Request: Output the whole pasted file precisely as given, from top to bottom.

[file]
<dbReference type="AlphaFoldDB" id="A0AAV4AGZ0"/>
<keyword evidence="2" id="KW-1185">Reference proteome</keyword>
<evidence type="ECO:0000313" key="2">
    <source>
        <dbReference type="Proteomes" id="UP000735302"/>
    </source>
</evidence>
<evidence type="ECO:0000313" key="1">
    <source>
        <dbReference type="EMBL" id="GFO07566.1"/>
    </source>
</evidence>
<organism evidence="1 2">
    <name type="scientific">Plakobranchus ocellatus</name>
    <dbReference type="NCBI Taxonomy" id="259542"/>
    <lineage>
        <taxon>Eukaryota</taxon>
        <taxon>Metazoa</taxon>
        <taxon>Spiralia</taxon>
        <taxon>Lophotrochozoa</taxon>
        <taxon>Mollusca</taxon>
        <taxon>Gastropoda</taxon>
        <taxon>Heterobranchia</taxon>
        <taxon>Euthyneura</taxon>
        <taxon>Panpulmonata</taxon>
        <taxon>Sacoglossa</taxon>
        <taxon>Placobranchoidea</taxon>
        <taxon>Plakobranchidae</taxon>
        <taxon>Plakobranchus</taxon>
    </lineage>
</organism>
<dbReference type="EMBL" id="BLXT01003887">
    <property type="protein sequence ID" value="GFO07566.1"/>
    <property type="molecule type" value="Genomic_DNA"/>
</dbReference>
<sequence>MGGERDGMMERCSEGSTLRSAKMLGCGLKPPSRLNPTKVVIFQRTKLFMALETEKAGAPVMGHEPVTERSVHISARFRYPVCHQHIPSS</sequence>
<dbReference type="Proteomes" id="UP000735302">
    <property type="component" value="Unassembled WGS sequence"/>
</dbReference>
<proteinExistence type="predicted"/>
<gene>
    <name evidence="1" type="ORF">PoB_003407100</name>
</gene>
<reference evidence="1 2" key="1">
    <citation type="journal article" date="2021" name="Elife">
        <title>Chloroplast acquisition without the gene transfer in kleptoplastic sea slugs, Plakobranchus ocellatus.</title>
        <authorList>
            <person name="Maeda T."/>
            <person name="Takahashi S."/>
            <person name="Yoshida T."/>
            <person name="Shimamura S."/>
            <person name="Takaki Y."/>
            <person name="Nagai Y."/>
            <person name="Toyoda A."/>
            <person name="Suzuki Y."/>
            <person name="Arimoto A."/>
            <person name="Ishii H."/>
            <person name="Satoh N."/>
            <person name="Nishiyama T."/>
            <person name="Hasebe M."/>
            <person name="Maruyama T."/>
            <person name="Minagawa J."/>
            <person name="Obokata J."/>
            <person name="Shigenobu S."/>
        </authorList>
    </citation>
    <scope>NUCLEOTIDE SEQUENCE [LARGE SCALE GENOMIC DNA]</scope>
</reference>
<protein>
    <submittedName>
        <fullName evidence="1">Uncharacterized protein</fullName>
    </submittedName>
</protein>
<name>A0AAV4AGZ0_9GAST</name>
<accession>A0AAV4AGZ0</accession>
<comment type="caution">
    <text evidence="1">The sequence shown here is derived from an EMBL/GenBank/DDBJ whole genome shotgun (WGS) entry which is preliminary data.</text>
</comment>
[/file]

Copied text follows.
<dbReference type="AlphaFoldDB" id="A0AAV4AGZ0"/>
<keyword evidence="2" id="KW-1185">Reference proteome</keyword>
<evidence type="ECO:0000313" key="2">
    <source>
        <dbReference type="Proteomes" id="UP000735302"/>
    </source>
</evidence>
<evidence type="ECO:0000313" key="1">
    <source>
        <dbReference type="EMBL" id="GFO07566.1"/>
    </source>
</evidence>
<organism evidence="1 2">
    <name type="scientific">Plakobranchus ocellatus</name>
    <dbReference type="NCBI Taxonomy" id="259542"/>
    <lineage>
        <taxon>Eukaryota</taxon>
        <taxon>Metazoa</taxon>
        <taxon>Spiralia</taxon>
        <taxon>Lophotrochozoa</taxon>
        <taxon>Mollusca</taxon>
        <taxon>Gastropoda</taxon>
        <taxon>Heterobranchia</taxon>
        <taxon>Euthyneura</taxon>
        <taxon>Panpulmonata</taxon>
        <taxon>Sacoglossa</taxon>
        <taxon>Placobranchoidea</taxon>
        <taxon>Plakobranchidae</taxon>
        <taxon>Plakobranchus</taxon>
    </lineage>
</organism>
<dbReference type="EMBL" id="BLXT01003887">
    <property type="protein sequence ID" value="GFO07566.1"/>
    <property type="molecule type" value="Genomic_DNA"/>
</dbReference>
<sequence>MGGERDGMMERCSEGSTLRSAKMLGCGLKPPSRLNPTKVVIFQRTKLFMALETEKAGAPVMGHEPVTERSVHISARFRYPVCHQHIPSS</sequence>
<dbReference type="Proteomes" id="UP000735302">
    <property type="component" value="Unassembled WGS sequence"/>
</dbReference>
<proteinExistence type="predicted"/>
<gene>
    <name evidence="1" type="ORF">PoB_003407100</name>
</gene>
<reference evidence="1 2" key="1">
    <citation type="journal article" date="2021" name="Elife">
        <title>Chloroplast acquisition without the gene transfer in kleptoplastic sea slugs, Plakobranchus ocellatus.</title>
        <authorList>
            <person name="Maeda T."/>
            <person name="Takahashi S."/>
            <person name="Yoshida T."/>
            <person name="Shimamura S."/>
            <person name="Takaki Y."/>
            <person name="Nagai Y."/>
            <person name="Toyoda A."/>
            <person name="Suzuki Y."/>
            <person name="Arimoto A."/>
            <person name="Ishii H."/>
            <person name="Satoh N."/>
            <person name="Nishiyama T."/>
            <person name="Hasebe M."/>
            <person name="Maruyama T."/>
            <person name="Minagawa J."/>
            <person name="Obokata J."/>
            <person name="Shigenobu S."/>
        </authorList>
    </citation>
    <scope>NUCLEOTIDE SEQUENCE [LARGE SCALE GENOMIC DNA]</scope>
</reference>
<protein>
    <submittedName>
        <fullName evidence="1">Uncharacterized protein</fullName>
    </submittedName>
</protein>
<name>A0AAV4AGZ0_9GAST</name>
<accession>A0AAV4AGZ0</accession>
<comment type="caution">
    <text evidence="1">The sequence shown here is derived from an EMBL/GenBank/DDBJ whole genome shotgun (WGS) entry which is preliminary data.</text>
</comment>